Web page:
There are many moments in parenting when I wonder if I’m doing it right. I question how my choices will turn out in the long term, and whether each decision I’ve made will have minor or major implications on the lives of our kids. And then there are times when I can take a pause, breathe into the moment at hand, and feel content that things are going okay.
Last week I had one of those moments with my daughter. Even though I’m a yoga teacher, I’ve always been careful not to pressure my kids to do yoga. I know full well the value of yoga for kids, but it’s an entirely different situation when you’re their parent. It’s easy for me to talk to other children about breathing, body awareness, and meditation; to explore how yoga, and how meditation can help us manage our emotions, gain perspective on situations, stay focused, and be conscious of our physical and mental selves. But teaching these things to my own kids? I’m sure that on top of all of the other lessons I try to impart as a parent, all they would hear is: “Blah, blah, blah, blah.”
So instead of coaxing them to do yoga with me, I simply practice it myself. Often it’s when they’re not home (because let’s get real here: I really enjoy doing yoga without the mantra of “Mummy, mummy? Mummy! Mummy?” in the background.) But I also roll out my mat when they’re home, whenever my body (and mind) crave a yoga practice.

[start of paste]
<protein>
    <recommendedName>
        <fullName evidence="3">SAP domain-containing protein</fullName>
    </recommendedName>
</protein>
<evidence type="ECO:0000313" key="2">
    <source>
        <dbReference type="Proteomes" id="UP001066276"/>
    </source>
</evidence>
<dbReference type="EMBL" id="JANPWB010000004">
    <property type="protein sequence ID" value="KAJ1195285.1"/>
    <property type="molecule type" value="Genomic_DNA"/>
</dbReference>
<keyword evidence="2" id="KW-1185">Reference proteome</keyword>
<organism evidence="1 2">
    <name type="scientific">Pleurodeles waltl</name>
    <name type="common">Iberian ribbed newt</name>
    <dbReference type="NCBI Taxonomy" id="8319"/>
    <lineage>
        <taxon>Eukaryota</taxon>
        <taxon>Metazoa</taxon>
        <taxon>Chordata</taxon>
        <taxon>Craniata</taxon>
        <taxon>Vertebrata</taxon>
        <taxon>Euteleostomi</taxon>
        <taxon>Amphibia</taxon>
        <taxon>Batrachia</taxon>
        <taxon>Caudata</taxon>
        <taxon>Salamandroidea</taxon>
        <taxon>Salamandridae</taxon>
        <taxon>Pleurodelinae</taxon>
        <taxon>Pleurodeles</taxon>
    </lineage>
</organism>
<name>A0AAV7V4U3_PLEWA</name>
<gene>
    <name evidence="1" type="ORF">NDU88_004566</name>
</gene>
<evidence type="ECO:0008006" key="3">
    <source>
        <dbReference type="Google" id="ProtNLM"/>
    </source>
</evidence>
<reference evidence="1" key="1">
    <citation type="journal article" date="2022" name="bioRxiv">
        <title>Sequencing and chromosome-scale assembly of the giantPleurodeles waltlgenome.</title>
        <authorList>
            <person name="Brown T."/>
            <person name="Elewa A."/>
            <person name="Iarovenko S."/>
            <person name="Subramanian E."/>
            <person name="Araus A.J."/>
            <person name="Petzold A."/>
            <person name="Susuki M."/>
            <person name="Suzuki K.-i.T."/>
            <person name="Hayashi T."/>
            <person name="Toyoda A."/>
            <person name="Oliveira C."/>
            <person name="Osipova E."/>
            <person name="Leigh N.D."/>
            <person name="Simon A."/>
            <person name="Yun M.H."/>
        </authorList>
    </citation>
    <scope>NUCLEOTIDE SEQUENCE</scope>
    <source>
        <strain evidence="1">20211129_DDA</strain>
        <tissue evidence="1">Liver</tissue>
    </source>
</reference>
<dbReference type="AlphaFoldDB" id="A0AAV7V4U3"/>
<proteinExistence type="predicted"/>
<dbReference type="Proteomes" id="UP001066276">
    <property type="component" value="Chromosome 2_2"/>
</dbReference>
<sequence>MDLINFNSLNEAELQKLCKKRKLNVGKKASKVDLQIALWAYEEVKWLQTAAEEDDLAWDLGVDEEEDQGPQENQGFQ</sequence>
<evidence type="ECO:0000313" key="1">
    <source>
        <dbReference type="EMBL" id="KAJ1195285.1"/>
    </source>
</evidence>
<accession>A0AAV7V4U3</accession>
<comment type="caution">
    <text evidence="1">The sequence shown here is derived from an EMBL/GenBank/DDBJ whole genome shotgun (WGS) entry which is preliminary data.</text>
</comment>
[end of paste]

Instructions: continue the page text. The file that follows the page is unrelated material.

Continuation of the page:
There have been many times when my kids have joined me for part or all of a session, and I love it. My six year-old son has even led me through a practice that he made up. (He took yoga at his nursery school for two years and really enjoyed it.) But until now they haven’t been consistent in stepping on to the mat with me.
This summer has been different. After breaking her arm (which required surgery and pins,) my eight year-old daughter could no longer do all the physical activities she is used to doing. She had to take a three-month break from competitive gymnastics and that has been really difficult for her. Her recovery has needed to be steady and measured so that she doesn’t re-injure herself, and she’s required to strengthen her arm and recover mobility without overdoing it. That’s a very fine line to walk when you’re eight years old.
When she first got the green light to begin strengthening her arm again, we went through a yoga practice that would help her and that she could build upon as she became stronger. She began gingerly at first and slowly gained confidence in the poses she could do. And we practiced together.
Last week on holiday at a family cottage, Lizzie asked if we could start the morning with yoga on the dock. She knows it’s my favourite place to practice. We set up our mats and began going through the poses. Halfway through, as we stood in tree pose, with the sun dazzling on the lake in front of us, she grabbed my hand, looked at me and smiled. “I really like yoga, mummy,” she said. “I think it’ll be our thing.”
And in that moment we shared something more special than any lessons I could have tried to teach her through yoga.